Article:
Books and Book Reviews: April 2005 Archives

Home is the Sailor Day Keene


Hard Case Crime is an imprint which is trying to revive the noir. They have published a couple of real 50's pieces and a larger number of modern-day homage to the genre. This novel by Day Keene is one of the original 50s pieces.

True to the genre, a not very bright male falls, hook, line, and sinker for a femme fatale who, if he had ever bothered to crack open a pulp paperback, he would have recognized from across the street. The whole novel is fairly predictable in its course and even in its denouement. What IS interesting about it is the handling of the noir themes and the leering pulp interest stemming from sexual themes.

The writing, overall, is fine. There are a few clinkers here and there, but for the most part the story chugs along just fine. There are some interesting details about San Diego and Tijuana of 50 years ago. But hard-core investigation or mystery is completely lacking.

For pure mind-free fun, this book was a blast. It's an evening's read, and an easy one at that. However, it really is more of a piece for connoisseurs of older mystery forms and might not have a large audience today. I hope so, because I'd like to see the series continue and I'd love to see the other pieces they revive.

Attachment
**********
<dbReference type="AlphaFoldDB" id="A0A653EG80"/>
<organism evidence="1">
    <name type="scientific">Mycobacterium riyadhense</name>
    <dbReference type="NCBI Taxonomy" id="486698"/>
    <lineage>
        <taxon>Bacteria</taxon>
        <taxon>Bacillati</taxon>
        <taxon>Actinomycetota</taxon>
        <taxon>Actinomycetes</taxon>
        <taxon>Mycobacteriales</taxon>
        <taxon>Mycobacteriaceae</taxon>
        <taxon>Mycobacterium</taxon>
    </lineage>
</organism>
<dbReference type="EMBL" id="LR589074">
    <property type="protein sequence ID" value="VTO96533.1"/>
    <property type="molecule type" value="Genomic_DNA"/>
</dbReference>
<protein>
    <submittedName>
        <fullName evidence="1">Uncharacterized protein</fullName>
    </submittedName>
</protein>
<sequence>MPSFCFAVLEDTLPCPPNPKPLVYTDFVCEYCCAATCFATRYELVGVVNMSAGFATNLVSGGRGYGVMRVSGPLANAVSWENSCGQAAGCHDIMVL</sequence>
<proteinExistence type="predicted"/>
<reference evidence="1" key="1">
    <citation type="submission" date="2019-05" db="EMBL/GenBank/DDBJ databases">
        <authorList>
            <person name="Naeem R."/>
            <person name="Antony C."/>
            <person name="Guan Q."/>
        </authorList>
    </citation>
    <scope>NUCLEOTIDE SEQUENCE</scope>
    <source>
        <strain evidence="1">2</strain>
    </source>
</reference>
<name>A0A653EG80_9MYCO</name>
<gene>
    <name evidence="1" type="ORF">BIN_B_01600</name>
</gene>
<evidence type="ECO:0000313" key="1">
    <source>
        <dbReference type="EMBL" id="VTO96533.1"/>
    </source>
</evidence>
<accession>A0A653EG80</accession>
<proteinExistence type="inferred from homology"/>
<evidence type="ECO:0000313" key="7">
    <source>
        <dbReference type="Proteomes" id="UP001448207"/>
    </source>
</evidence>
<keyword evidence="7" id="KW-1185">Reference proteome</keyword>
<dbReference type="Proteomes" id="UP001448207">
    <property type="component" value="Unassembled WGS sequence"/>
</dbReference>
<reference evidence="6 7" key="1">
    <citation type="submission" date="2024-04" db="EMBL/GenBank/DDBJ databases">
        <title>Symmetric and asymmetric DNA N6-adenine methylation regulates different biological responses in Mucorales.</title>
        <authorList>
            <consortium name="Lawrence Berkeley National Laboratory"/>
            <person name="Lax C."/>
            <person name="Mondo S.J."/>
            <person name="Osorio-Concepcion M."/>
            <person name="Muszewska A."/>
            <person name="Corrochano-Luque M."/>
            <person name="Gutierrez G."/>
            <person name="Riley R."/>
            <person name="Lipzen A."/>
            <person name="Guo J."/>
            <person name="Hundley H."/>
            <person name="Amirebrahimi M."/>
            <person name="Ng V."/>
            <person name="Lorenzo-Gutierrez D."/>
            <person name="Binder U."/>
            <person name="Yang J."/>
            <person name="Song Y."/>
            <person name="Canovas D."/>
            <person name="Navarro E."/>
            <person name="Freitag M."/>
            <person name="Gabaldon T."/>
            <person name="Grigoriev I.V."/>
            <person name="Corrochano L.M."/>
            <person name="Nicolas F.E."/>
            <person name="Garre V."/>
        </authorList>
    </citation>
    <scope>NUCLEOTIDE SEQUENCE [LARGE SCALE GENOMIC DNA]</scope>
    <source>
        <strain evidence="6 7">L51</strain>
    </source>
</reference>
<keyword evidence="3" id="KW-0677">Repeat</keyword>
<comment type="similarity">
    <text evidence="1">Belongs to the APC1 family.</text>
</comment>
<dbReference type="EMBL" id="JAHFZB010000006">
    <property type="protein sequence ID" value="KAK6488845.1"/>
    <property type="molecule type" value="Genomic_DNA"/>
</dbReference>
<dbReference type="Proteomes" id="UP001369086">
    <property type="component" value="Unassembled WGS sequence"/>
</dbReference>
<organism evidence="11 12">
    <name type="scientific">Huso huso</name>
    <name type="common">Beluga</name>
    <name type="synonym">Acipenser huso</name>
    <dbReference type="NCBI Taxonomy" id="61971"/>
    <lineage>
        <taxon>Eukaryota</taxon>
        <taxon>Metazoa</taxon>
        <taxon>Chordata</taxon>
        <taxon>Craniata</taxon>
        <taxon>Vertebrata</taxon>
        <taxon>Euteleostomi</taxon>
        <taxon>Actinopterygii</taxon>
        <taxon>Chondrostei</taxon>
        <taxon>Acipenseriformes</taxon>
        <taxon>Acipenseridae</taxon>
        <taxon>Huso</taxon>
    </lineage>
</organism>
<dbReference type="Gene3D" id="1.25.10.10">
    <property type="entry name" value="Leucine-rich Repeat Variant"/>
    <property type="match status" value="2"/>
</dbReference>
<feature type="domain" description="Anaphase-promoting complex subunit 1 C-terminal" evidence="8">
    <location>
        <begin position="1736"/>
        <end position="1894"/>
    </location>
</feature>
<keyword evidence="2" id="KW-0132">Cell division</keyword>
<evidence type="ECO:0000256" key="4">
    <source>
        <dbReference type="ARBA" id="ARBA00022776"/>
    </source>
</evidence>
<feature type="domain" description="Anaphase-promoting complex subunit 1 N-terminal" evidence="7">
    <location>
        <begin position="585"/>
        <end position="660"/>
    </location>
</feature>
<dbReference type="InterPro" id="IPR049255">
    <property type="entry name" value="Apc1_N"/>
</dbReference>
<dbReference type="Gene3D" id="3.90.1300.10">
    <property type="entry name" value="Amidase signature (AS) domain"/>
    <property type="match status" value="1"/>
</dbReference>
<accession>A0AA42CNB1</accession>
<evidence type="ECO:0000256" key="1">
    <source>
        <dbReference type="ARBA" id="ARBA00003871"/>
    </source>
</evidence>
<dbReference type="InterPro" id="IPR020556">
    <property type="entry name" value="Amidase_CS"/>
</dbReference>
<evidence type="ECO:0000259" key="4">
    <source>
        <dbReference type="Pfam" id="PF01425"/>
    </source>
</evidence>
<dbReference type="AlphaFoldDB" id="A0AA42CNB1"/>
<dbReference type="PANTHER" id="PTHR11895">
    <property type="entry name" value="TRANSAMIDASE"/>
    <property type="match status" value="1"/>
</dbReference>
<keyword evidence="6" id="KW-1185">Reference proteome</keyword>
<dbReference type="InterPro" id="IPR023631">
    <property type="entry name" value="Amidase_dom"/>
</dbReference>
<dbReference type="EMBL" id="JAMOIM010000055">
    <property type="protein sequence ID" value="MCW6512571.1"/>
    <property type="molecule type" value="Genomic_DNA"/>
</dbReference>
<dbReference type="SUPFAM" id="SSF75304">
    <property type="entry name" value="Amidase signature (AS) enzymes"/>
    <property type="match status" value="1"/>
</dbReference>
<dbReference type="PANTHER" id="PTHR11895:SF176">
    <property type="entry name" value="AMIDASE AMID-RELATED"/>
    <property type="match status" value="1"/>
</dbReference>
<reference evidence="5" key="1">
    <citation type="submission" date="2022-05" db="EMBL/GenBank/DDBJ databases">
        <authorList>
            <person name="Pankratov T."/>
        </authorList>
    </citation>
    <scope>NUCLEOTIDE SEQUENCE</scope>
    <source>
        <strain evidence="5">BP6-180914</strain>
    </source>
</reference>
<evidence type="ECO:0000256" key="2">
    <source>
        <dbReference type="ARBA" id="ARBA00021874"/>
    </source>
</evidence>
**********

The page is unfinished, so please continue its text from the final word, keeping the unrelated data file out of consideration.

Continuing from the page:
Next stop Randy Wayne White's Captiva. I'll be reading a few of these as prep for my trip down to Naples. All of his mysteries are set in West Florida and have about them the air of John D. MacDonald's Travis McGee without some of the weird sexual healing philosophy that tended to pervade those. I'll let you know as I finish, but so far, so good.

As to Home is the Sailor--Recommended with minor reservations.

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I don't much care for Philip Roth's work. Usually it is too obsessed with sex and with certain unsavory aspects of the human reproductive urge. And those elements occasionally intrude here. But intrude is the correct word--they show up, spend a sentence or two churning about, and vanish. They don't help the book along, but they also don't seriously damage it as they do in others of Roth's works.

This is a book about anti-Semitism. While set in the 1940s, it is about how easily hatred takes hold given a chance and how terrible it is to live in the shadow of that hatred. It isn't a cautionary tale, on the other hand, it is a kind of plea and warning.